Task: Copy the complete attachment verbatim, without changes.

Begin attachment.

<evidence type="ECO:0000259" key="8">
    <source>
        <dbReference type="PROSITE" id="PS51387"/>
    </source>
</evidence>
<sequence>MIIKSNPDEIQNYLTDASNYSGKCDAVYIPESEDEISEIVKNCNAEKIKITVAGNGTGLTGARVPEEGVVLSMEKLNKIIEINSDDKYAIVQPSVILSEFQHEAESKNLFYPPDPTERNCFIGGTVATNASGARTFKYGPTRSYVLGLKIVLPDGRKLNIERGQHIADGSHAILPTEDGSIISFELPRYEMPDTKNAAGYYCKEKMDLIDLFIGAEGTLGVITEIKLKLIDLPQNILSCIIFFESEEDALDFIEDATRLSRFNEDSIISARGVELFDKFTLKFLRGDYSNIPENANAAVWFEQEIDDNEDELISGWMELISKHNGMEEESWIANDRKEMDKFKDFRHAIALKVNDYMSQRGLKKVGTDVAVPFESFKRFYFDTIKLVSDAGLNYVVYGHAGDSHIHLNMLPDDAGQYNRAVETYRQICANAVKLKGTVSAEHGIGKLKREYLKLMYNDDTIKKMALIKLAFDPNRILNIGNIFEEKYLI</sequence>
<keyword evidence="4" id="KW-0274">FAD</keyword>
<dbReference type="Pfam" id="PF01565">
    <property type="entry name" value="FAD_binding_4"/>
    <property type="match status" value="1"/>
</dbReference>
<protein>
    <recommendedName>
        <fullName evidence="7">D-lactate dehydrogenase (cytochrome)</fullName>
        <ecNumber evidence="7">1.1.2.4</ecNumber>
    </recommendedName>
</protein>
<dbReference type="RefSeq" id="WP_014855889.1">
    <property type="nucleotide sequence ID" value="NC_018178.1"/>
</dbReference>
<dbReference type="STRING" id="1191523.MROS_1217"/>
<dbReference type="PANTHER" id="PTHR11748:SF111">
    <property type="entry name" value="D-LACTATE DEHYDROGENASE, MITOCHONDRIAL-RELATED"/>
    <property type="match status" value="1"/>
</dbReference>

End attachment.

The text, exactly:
<evidence type="ECO:0000259" key="8">
    <source>
        <dbReference type="PROSITE" id="PS51387"/>
    </source>
</evidence>
<sequence>MIIKSNPDEIQNYLTDASNYSGKCDAVYIPESEDEISEIVKNCNAEKIKITVAGNGTGLTGARVPEEGVVLSMEKLNKIIEINSDDKYAIVQPSVILSEFQHEAESKNLFYPPDPTERNCFIGGTVATNASGARTFKYGPTRSYVLGLKIVLPDGRKLNIERGQHIADGSHAILPTEDGSIISFELPRYEMPDTKNAAGYYCKEKMDLIDLFIGAEGTLGVITEIKLKLIDLPQNILSCIIFFESEEDALDFIEDATRLSRFNEDSIISARGVELFDKFTLKFLRGDYSNIPENANAAVWFEQEIDDNEDELISGWMELISKHNGMEEESWIANDRKEMDKFKDFRHAIALKVNDYMSQRGLKKVGTDVAVPFESFKRFYFDTIKLVSDAGLNYVVYGHAGDSHIHLNMLPDDAGQYNRAVETYRQICANAVKLKGTVSAEHGIGKLKREYLKLMYNDDTIKKMALIKLAFDPNRILNIGNIFEEKYLI</sequence>
<keyword evidence="4" id="KW-0274">FAD</keyword>
<dbReference type="Pfam" id="PF01565">
    <property type="entry name" value="FAD_binding_4"/>
    <property type="match status" value="1"/>
</dbReference>
<protein>
    <recommendedName>
        <fullName evidence="7">D-lactate dehydrogenase (cytochrome)</fullName>
        <ecNumber evidence="7">1.1.2.4</ecNumber>
    </recommendedName>
</protein>
<dbReference type="RefSeq" id="WP_014855889.1">
    <property type="nucleotide sequence ID" value="NC_018178.1"/>
</dbReference>
<dbReference type="STRING" id="1191523.MROS_1217"/>
<dbReference type="PANTHER" id="PTHR11748:SF111">
    <property type="entry name" value="D-LACTATE DEHYDROGENASE, MITOCHONDRIAL-RELATED"/>
    <property type="match status" value="1"/>
</dbReference>